The circuit of the present invention has a number of novel features as set forth below. A graphics processor is connected to a source of image data and control signals (e.g., a central processor). A display memory is connected to the graphics processor to receive image data to be written therein by the graphics processor (or the central processor) and to read out the stored image data under the control of the graphics processor. The display memory provides the read-out data to an attribute look-up table (having attribute data stored therein) which reads out attribute signals in dependence upon the image data input from the display memory. The attribute signals are transmitted to a pixel rate converter at a first rate, converted to digital data at a second, higher rate, and then decoded by a decoder which provides display signals as a high speed input to an analog display circuit.

The circuit of the present invention is capable of outputting data (i.e., display signals) from the pixel rate converter at a high rate, so that the raster display system is capable of providing a high resolution, flicker-free, raster display. In addition, the provision of the attribute look-up table allows the operator to program the attributes or display features (e.g., alphanumerics, maps, weather, flight plan, etc.) to be displayed on the screen, so that the type of image displayed can be tailored to the particular type of image display for which the display system is being used.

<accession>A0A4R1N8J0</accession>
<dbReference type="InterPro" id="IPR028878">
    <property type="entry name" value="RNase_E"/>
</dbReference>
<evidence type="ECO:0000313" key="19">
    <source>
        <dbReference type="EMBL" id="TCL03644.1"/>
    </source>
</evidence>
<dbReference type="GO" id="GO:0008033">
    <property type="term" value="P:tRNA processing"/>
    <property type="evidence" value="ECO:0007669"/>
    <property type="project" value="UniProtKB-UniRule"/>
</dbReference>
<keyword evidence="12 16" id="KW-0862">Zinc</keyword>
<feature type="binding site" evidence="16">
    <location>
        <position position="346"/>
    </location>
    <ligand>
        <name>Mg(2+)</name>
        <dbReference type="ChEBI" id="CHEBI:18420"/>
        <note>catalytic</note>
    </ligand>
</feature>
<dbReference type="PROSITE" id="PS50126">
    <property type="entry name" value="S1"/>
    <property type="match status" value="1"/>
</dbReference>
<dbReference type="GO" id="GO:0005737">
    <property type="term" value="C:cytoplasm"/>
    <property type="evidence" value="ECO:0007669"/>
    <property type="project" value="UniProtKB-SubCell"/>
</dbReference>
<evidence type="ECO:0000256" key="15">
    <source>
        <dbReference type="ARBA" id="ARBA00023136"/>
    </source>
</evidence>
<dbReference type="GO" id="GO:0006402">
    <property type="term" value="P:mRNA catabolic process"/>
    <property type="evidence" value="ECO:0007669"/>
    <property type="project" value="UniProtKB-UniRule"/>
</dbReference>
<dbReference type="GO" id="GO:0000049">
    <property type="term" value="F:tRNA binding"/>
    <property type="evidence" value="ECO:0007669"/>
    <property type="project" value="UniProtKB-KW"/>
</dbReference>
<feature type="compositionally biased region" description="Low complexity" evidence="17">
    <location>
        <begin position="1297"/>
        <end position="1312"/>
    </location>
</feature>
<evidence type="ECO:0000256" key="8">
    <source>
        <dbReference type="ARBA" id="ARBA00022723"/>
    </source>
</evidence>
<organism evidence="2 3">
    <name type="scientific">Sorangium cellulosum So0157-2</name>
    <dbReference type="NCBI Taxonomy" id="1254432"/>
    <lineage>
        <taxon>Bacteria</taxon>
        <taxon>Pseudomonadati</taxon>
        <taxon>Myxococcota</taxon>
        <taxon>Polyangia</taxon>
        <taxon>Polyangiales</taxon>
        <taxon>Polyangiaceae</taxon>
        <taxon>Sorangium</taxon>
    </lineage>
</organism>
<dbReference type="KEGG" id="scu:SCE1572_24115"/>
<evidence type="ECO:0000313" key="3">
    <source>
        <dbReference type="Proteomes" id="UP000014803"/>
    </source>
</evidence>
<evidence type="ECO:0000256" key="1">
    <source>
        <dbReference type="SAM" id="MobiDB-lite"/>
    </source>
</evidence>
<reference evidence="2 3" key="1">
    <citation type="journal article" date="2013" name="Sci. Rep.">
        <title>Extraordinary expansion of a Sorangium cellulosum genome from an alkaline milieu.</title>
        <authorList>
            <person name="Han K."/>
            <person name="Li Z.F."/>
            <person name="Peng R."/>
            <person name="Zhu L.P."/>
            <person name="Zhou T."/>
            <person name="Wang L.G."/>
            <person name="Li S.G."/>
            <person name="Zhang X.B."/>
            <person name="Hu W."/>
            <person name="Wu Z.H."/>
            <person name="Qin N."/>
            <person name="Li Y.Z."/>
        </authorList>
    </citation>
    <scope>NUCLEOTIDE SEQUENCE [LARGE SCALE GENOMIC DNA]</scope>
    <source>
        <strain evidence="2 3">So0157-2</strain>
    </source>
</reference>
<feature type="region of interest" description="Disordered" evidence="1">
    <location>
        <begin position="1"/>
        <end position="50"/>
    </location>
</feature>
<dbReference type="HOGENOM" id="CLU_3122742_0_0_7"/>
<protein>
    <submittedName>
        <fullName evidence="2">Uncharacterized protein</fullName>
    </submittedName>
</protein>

The circuit of the present invention is particularly useful as a part of a raster display system used in an air traffic control work station. This is because the high data rate at the output of the pixel rate converter allows for provision of a high resolution display which is critical to proper monitoring of air traffic. In addition, the circuit of the present invention is particularly suitable for use in other types of display systems which require a high resolution image. These additional applications might include use in computer graphics display systems, display systems used in medicine (e.g., diagnostic equipment), CAD/CAM systems and complex display systems used in military detection and scanning systems.

These together with other objects and advantages, which will become subsequently apparent, reside in the details of construction and operation as more fully hereinafter described and claimed, reference being had to the accompanying drawings forming a part hereof, wherein like numerals refer to like parts throughout.

BRIEF DESCRIPTION OF THE DRAWINGS

FIG. 1 is a block diagram of one type of display system in which the digital image processing circuit of the present invention can be employed;

FIG. 2 is a block diagram of the digital image processing circuit of the present invention;

FIG. 3 is a block diagram of the graphics processor 32 of FIG. 2;

FIG. 4 is a block diagram of the display memory 34 of FIG. 2;

FIGS. 5A and 5B are flow charts describing the operation of the central processor 22 of FIG. 1 in controlling the graphics data controllers 44 and 46 of FIG. 3 to write data into the display memory 34 and to read data from the display memory 34;